David j. dalrymple book by reza aslan examines new history of humanizing a higher power features williamsondailynews.com grade 9 electricity quiz

Reza Aslan, a scholar of religions, is the author of "Zealot: The Life and Times of Jesus of Nazareth" and is the controversial host of the TV series "Believer." His newest book, "God: A Human History" (2017), is an analysis of our proclivity to humanize the divine. This readable story asks, "Why do we make God in our own image?"

We ask, "Where is the ‘me-search’ in this research?" Aslan grew up a Muslim in Iran, converted to evangelical Christianity after immigration and has returned to Islam as a pantheist in the Sufi tradition. His search appears motivated by his desire to understand our religious expressions.

Aslan draws from evolutionary theory, anthropology and archeology. As our societies have evolved, the "humanizing of God" has changed. He begins with man-beast divinities carved on caves. The gods of ancient Egypt were characterized in human forms with desires, emotions and impulses much like ours. This linear narrative moves from primitive animism, totemism, ancestor worship, polytheism and monotheism to our multiple faiths today. History affirms that "as the politics on earth changed, the politics of heaven changed." Theology conformed to human realities: "the divination of earthly politics."

Ancient scriptures are to be understood as forms of mythology, not necessarily literal histories. Adam and Eve, the Garden of Eden, and the Flood are universal folk memories. We have an "unconscious urge" to project our image onto God. This contrasts with orthodox understandings that we are created in God’s image (Genesis I:27). Aslan notes that scientific understandings of our religious impulse do not devalue the legitimacy of our beliefs.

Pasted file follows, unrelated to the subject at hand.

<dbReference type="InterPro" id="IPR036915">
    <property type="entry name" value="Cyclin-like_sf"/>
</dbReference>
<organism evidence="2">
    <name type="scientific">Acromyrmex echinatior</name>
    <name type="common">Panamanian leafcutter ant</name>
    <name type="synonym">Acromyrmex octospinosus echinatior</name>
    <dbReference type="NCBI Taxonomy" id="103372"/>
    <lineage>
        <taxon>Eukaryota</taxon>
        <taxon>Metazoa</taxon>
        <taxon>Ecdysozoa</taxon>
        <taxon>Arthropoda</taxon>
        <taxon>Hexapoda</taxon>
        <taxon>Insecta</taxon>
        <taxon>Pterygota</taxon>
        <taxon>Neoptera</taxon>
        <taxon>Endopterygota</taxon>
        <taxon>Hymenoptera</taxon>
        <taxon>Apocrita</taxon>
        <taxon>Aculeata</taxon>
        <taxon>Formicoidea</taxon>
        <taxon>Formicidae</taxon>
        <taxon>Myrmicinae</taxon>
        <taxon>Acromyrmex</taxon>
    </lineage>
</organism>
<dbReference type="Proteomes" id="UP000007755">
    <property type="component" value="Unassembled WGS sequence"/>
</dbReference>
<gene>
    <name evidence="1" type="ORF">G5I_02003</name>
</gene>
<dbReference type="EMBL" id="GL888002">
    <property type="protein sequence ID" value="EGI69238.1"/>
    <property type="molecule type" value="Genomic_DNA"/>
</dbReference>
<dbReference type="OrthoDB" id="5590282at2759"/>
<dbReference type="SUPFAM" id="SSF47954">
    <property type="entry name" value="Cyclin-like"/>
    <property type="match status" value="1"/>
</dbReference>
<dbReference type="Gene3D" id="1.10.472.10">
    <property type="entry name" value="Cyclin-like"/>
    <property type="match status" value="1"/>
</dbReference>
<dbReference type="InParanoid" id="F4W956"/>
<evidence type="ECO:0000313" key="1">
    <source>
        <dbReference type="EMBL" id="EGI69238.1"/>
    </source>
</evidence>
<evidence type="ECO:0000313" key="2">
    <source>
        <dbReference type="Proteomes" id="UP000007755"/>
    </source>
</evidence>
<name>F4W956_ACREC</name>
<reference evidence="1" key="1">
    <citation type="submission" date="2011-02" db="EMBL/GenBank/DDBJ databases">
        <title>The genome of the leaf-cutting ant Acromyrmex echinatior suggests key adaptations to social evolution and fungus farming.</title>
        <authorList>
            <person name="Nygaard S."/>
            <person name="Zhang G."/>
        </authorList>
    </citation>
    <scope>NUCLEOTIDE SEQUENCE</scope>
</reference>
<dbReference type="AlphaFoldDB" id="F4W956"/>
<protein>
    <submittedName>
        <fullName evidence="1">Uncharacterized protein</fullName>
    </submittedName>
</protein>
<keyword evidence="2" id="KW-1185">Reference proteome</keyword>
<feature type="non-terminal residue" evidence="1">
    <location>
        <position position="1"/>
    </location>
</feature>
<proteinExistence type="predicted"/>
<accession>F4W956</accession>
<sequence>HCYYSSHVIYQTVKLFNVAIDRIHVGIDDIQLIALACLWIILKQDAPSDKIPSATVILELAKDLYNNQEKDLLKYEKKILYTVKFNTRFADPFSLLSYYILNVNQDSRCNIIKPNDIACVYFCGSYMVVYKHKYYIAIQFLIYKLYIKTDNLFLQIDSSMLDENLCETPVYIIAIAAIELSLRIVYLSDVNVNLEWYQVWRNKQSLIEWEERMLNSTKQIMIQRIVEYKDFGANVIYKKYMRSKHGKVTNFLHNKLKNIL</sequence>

Aslan’s account for similarities among myths is biased toward diffusion by migration rather than by independent invention in each society. There is no evidence of contact for transmission among all societies with similar myths. As C.G. Jung noted, myths arise spontaneously through the archetypes of the collective unconscious. Parallel thought formations are common to humanity and are seen in our nighttime dreams.

Aslan believes God is a universal creative force inherent in human experience. "God is everything that exists." Many believers of monotheistic faiths have understood God as an abstract force but still characterize God in human terms. This book reminds them that there is an evolving spiritual landscape from which Judaism, Christianity and Islam emerged. Aslan never answers the questions "Why do we want a human-like God?" and "Why are there successful religions such as Buddhism that have no human-like God?"

David J. Dalrymple, Ph.D., is an affiliate minister of the Unitarian Universalist Congregation of Charleston, a pastoral psychotherapist and Jungian psychoanalyst. He has been adjunct faculty in Marshall University’s Department of Religious Studies.

His account is skillfully written but seductive and arrogant. He writes, "The only way I can truly know God is by relying on the only thing I can truly know: myself." Most people hardly have sufficient self-knowledge. We are not God even if we project our humanity unto God.

A third of our population have no religion. In their search for meaning, they see themselves as "spiritual" not "religious." This book may sell well for this generation, but for the discerning searcher it may bring no new ideas about divinity. It does not answer the question "What is the nature of our religious impulse?" This is because a singular understanding cannot address the universal comprehension this author seeks. Our religious imaginations are worthy of more complex and humble understandings than are addressed in this brief survey.

David J. Dalrymple, Ph.D., is an affiliate minister of the Unitarian Universalist Congregation of Charleston, a pastoral psychotherapist and Jungian psychoanalyst. He has been adjunct faculty in Marshall University’s Department of Religious Studies.